Why Did Actor-Network Theory Run out of Steam?

Lately, I've been consumed by analyzing the biggest story of the decade:  financialization and the ensuing economic crisis which now seems likely to be with us for a decade. In thinking about the #domusweb project, I've been struck by how the critical tools that have been en vogue during the last decade have proved bankrupt in the face of the economic crisis.

What strikes me most about this is how clear the crisis was to anyone who reads materialist historians. Take Giovanni Arrighi's brilliant The Long Twentieth Century. The description he gives of financialization and systemic cycles of capital accumulation in the Introduction should be enough for anyone to make reasonable sense of what happened in the last decade. What's more remarkable is that it was written not this year but in 1994.  

Or take Fernand Braudel, the other great inspiration for Arrighi beyond Marx. Arrighi points out that in observing the development of the capitalist cycle in eighteenth century Holland in the third volume of Civilization and Capitalism, Braudel writes "At all events, every capitalist development of this order seems, by reading the stage of financial expansion, to have in some sense announced its maturity: it was a sign of autumn." (Braudel, Civilization & Capitalism, volume 3, 246). 

In contrast to Alan Greenspan's boldfaced lie that nobody could have seen the crash coming, materialists understood full well what was on the way. What puzzled us was the dimension and duration of the boom.

But in certain ways, the academy did miss the obvious. Cogent analyses of capitalism were never part of the discourse in most fields. Instead, capital became too abstract a force, divorced from reality. Everything could be read as a manifestation of capital and rote critiques made for an easy conclusion to "critical" essays. Such deep reading wasn't deep at all, really, and thus its understandable that such "lite" criticism was rejected wholesale under network culture.

Instead, other explanatory models rose to the fore, models like actor-network-theory. Famously, Bruno Latour asked the rhetorical question "Why has Critique Run Out of Steam?" For Latour and most other advocates of Actor-Network-Theory, capitalism was as much a construct produced by Marxists as an actual entity. Instead, they argued, agency had to be traced across a network of actors, both human and non-human. 

The sad thing about all this is that Actor-Network Theory wound up about as useful as lite criticism, which is not very much. To be mean: how is it that Actor-Network Theory proves so irrelevant to the contemporary crisis? Why, in other words, did it run out of steam?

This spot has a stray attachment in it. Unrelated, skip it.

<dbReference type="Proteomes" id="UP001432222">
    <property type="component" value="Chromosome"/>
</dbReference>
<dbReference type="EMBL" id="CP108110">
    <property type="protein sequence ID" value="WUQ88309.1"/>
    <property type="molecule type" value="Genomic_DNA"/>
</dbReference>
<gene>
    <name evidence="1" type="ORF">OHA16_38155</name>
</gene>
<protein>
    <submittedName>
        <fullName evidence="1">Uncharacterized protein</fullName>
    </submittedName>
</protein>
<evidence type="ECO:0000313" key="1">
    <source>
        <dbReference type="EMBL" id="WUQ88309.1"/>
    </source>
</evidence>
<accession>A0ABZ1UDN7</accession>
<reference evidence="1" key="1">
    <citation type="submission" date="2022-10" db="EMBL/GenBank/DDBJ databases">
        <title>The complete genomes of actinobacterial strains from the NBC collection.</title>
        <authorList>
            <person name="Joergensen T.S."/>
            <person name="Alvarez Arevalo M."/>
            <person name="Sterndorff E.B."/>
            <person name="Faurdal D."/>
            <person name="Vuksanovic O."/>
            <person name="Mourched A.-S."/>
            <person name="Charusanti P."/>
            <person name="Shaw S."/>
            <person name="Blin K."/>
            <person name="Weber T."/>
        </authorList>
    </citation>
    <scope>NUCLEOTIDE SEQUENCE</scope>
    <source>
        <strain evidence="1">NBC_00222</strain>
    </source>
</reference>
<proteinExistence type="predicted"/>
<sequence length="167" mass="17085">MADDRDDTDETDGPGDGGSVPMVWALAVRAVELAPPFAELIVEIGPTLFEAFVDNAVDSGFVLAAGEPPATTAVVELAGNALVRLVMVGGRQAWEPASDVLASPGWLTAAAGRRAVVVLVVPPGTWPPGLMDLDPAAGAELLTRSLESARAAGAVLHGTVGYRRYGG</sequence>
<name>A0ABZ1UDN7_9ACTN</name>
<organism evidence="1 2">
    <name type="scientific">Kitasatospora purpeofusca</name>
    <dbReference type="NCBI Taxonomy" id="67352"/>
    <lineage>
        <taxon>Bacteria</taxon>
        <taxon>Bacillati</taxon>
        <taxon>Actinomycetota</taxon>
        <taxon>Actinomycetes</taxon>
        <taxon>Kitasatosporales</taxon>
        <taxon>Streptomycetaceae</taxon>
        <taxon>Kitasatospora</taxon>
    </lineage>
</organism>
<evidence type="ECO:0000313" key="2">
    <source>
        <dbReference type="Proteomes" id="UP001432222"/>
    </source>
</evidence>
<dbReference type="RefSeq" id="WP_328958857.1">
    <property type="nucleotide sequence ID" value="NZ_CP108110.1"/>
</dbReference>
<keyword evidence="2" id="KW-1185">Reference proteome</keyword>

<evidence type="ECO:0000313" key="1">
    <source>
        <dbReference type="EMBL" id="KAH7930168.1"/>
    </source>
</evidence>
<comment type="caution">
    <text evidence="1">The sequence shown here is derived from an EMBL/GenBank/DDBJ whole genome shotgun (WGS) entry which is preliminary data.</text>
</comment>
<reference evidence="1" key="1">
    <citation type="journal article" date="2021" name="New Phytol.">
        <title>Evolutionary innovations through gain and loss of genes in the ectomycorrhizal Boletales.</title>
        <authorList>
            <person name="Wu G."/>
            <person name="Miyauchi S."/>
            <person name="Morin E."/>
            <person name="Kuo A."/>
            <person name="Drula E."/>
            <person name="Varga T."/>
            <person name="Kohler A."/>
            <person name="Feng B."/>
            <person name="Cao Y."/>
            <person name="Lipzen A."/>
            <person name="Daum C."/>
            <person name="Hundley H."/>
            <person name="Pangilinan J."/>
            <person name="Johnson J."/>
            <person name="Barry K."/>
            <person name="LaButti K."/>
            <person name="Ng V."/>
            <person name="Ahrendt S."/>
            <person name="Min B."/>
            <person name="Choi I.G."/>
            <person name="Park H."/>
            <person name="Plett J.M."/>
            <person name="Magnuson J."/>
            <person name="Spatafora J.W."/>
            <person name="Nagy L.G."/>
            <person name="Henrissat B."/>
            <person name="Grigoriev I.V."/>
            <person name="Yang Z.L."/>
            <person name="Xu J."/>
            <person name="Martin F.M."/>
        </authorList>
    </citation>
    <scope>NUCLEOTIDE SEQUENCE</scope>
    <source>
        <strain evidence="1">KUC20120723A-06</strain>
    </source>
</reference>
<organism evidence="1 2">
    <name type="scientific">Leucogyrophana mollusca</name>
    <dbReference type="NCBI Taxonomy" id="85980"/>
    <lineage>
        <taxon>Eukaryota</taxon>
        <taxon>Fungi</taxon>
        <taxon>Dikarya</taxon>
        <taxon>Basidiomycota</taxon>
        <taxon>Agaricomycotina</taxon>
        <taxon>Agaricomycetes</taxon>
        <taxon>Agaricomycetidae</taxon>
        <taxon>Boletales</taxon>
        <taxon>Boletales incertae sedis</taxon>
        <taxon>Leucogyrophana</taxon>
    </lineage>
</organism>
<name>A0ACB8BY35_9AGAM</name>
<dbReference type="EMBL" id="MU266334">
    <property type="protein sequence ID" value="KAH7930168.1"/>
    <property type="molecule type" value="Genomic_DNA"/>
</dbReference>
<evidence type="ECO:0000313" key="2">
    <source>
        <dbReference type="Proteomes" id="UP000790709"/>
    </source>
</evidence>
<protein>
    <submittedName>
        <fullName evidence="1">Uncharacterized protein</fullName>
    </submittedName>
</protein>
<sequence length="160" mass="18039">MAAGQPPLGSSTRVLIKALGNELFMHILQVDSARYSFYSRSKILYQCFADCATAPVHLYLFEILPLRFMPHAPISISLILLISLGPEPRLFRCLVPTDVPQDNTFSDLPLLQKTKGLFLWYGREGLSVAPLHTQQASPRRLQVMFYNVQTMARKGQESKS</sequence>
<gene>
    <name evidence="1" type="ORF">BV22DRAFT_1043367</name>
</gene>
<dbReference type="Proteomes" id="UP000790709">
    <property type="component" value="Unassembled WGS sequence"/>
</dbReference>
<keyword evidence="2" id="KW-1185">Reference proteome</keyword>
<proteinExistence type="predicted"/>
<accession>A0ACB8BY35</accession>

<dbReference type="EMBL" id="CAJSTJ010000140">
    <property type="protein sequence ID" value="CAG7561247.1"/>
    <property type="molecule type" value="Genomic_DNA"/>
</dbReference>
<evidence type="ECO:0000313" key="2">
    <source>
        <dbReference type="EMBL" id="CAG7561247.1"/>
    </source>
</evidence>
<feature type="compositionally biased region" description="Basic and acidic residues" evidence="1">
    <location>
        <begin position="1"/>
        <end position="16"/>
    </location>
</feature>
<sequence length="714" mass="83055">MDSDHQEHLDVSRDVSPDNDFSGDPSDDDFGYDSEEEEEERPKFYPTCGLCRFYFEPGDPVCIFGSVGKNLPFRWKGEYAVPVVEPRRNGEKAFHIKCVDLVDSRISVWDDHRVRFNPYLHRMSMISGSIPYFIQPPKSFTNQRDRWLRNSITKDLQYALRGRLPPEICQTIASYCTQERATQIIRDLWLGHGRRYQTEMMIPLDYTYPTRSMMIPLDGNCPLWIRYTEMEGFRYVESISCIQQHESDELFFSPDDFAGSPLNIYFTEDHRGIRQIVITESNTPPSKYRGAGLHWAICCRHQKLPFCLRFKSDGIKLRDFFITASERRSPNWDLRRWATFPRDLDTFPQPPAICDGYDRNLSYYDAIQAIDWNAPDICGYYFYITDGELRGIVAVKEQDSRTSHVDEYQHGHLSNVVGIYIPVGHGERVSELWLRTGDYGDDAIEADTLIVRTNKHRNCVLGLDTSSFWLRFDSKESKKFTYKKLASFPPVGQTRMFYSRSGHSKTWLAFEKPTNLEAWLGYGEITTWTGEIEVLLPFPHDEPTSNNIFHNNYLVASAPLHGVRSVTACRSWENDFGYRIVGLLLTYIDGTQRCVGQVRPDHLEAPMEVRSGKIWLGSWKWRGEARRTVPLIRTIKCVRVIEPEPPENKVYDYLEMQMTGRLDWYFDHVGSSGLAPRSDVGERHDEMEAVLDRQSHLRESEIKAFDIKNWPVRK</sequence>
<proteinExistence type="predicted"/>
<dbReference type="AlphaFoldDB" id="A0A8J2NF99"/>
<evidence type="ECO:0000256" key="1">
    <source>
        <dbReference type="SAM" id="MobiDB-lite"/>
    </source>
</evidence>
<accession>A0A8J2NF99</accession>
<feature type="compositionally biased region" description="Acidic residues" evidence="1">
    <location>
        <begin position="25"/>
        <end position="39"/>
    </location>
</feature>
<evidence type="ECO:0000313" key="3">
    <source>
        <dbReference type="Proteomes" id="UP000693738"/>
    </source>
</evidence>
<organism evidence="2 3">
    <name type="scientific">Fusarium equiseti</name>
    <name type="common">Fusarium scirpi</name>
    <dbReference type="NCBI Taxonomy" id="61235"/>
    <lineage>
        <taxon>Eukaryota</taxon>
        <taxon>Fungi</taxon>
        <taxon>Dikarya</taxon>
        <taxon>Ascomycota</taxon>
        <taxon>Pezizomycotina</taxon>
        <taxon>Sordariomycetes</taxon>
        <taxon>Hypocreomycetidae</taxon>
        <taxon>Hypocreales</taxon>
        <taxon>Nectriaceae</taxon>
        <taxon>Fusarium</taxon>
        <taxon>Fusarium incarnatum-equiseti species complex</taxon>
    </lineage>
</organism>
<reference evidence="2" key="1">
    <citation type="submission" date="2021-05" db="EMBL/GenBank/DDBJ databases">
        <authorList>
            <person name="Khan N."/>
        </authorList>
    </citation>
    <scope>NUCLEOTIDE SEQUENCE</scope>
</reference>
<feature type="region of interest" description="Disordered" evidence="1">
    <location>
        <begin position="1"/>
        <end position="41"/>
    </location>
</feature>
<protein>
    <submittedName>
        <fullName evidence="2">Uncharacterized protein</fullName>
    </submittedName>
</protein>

Let's turn all the talk about Marxist analysis being irrelevant in the 2000s on its head, where it belongs: Marxist analysis was way ahead of the game. It proved far more relevant than monetarism in the end. Our contemporary crisis is a crisis of overaccumulation. If that's not clear to you, then go and read Marx or Arrighi or Mandel or Braudel or any one of a number of thinkers who explain it well. For here perhaps Latour might have something if we read him against the grain: see, it wasn't Marxism that was irrelevant—it was the construction of Marxism's irrelevance. A world beholden to the bubble—including in academia—simply never understood that nothing had really changed, except for the level of delusion.  

 

Comments

Pingback

[...] Why Did Actor-Network Theory Run out of Steam? | varnelis.net varnelis.net/blog/why_did_actornetwork_theory_run_out_of_steam – view page – cached Lately, I've been consumed by analyzing the biggest story of the decade: financialization and the ensuing economic crisis which now seems likely to be with us for a decade. In thinking about the #domusweb project, I've been struck by how the critical tools that have been en vogue during the last decade have proved bankrupt in the face of the economic crisis. Tweets about this link Topsy.Data.Twitter.User['rykalski'] = {"photo":"http://a1.twimg.com/profile_images/72498544/Orange_and_Yellow_by_Mark_Rothko__normal.jpg","url":"http://twitter.com/rykalski","nick":"rykalski"}; rykalski: “RT @kazys: Why Did Actor-Network Theory Run out of Steam?: Lately, I've been consumed by analyzing the bigges... http://bit.ly/cH2Qeg on ... ” 13 minutes ago retweet Topsy.Data.Twitter.User['arcadeproms'] = {"photo":"http://a1.twimg.com/profile_images/87547040/benjamin_normal.jpg","url":"http://twitter.com/arcadeproms","nick":"arcadeproms"}; arcadeproms: “RT @kazys: Why Did Actor-Network Theory Run out of Steam?: Lately, I've been consumed by analyzing the bigges... http://bit.ly/cH2Qeg on ... ” 15 minutes ago retweet Topsy.Data.Twitter.User['kazys'] = {"photo":"http://a1.twimg.com/profile_images/69643986/concretecubes_normal.jpg","url":"http://twitter.com/kazys","nick":"kazys"}; kazysHighly Influential: “Why Did Actor-Network Theory Run out of Steam?: Lately, I've been consumed by analyzing the biggest story of the d... http://bit.ly/cq22kN ” 22 minutes ago retweet Topsy.Data.Twitter.User['kazys'] = {"photo":"http://a1.twimg.com/profile_images/69643986/concretecubes_normal.jpg","url":"http://twitter.com/kazys","nick":"kazys"}; kazysHighly Influential: “Why Did Actor-Network Theory Run out of Steam?: Lately, I've been consumed by analyzing the bigges... http://bit.ly/cH2Qeg on varnelis.net: ” 27 minutes ago retweet Filter tweets [...]

A Timely Question

Yes, yes, and yes. It's very hard to understand any rationale for deploying ANT (other than how it helps to interrogate issues of objectivity versus subjectivity). And as I had mentioned before, what is really irksome about the application of ANT is how it is offered as a conclusion as opposed to a mode of analysis.

I wonder if the application of ANT as an analytical mode amounts to nothing but the uncovering of a very thin veil that barely obscures anything. Again, Latour has made himself quite a career with this kind of "thin veil lifting."